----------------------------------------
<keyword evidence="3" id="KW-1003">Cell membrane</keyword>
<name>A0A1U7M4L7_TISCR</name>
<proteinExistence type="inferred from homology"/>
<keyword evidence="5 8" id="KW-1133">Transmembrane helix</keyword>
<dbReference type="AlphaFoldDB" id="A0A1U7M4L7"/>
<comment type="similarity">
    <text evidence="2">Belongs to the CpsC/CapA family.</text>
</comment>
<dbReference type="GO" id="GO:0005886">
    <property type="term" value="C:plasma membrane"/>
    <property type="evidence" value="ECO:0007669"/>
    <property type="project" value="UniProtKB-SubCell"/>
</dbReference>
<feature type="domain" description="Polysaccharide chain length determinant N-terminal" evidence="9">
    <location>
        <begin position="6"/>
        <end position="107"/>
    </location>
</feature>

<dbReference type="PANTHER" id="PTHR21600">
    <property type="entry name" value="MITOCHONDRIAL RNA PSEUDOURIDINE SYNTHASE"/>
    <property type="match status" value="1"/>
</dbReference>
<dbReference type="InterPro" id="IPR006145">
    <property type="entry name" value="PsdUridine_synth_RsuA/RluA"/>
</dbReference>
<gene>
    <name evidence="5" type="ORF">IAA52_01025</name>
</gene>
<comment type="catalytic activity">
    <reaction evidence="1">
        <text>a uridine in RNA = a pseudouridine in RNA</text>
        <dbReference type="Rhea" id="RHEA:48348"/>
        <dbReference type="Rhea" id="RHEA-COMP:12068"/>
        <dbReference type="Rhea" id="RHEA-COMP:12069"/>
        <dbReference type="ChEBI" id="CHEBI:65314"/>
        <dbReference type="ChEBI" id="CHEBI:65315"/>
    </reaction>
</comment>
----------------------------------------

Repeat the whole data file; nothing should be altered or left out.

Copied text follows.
<keyword evidence="3" id="KW-1003">Cell membrane</keyword>
<name>A0A1U7M4L7_TISCR</name>
<proteinExistence type="inferred from homology"/>
<keyword evidence="5 8" id="KW-1133">Transmembrane helix</keyword>
<dbReference type="AlphaFoldDB" id="A0A1U7M4L7"/>
<comment type="similarity">
    <text evidence="2">Belongs to the CpsC/CapA family.</text>
</comment>
<dbReference type="GO" id="GO:0005886">
    <property type="term" value="C:plasma membrane"/>
    <property type="evidence" value="ECO:0007669"/>
    <property type="project" value="UniProtKB-SubCell"/>
</dbReference>
<feature type="domain" description="Polysaccharide chain length determinant N-terminal" evidence="9">
    <location>
        <begin position="6"/>
        <end position="107"/>
    </location>
</feature>

<dbReference type="PANTHER" id="PTHR21600">
    <property type="entry name" value="MITOCHONDRIAL RNA PSEUDOURIDINE SYNTHASE"/>
    <property type="match status" value="1"/>
</dbReference>
<dbReference type="InterPro" id="IPR006145">
    <property type="entry name" value="PsdUridine_synth_RsuA/RluA"/>
</dbReference>
<gene>
    <name evidence="5" type="ORF">IAA52_01025</name>
</gene>
<comment type="catalytic activity">
    <reaction evidence="1">
        <text>a uridine in RNA = a pseudouridine in RNA</text>
        <dbReference type="Rhea" id="RHEA:48348"/>
        <dbReference type="Rhea" id="RHEA-COMP:12068"/>
        <dbReference type="Rhea" id="RHEA-COMP:12069"/>
        <dbReference type="ChEBI" id="CHEBI:65314"/>
        <dbReference type="ChEBI" id="CHEBI:65315"/>
    </reaction>
</comment>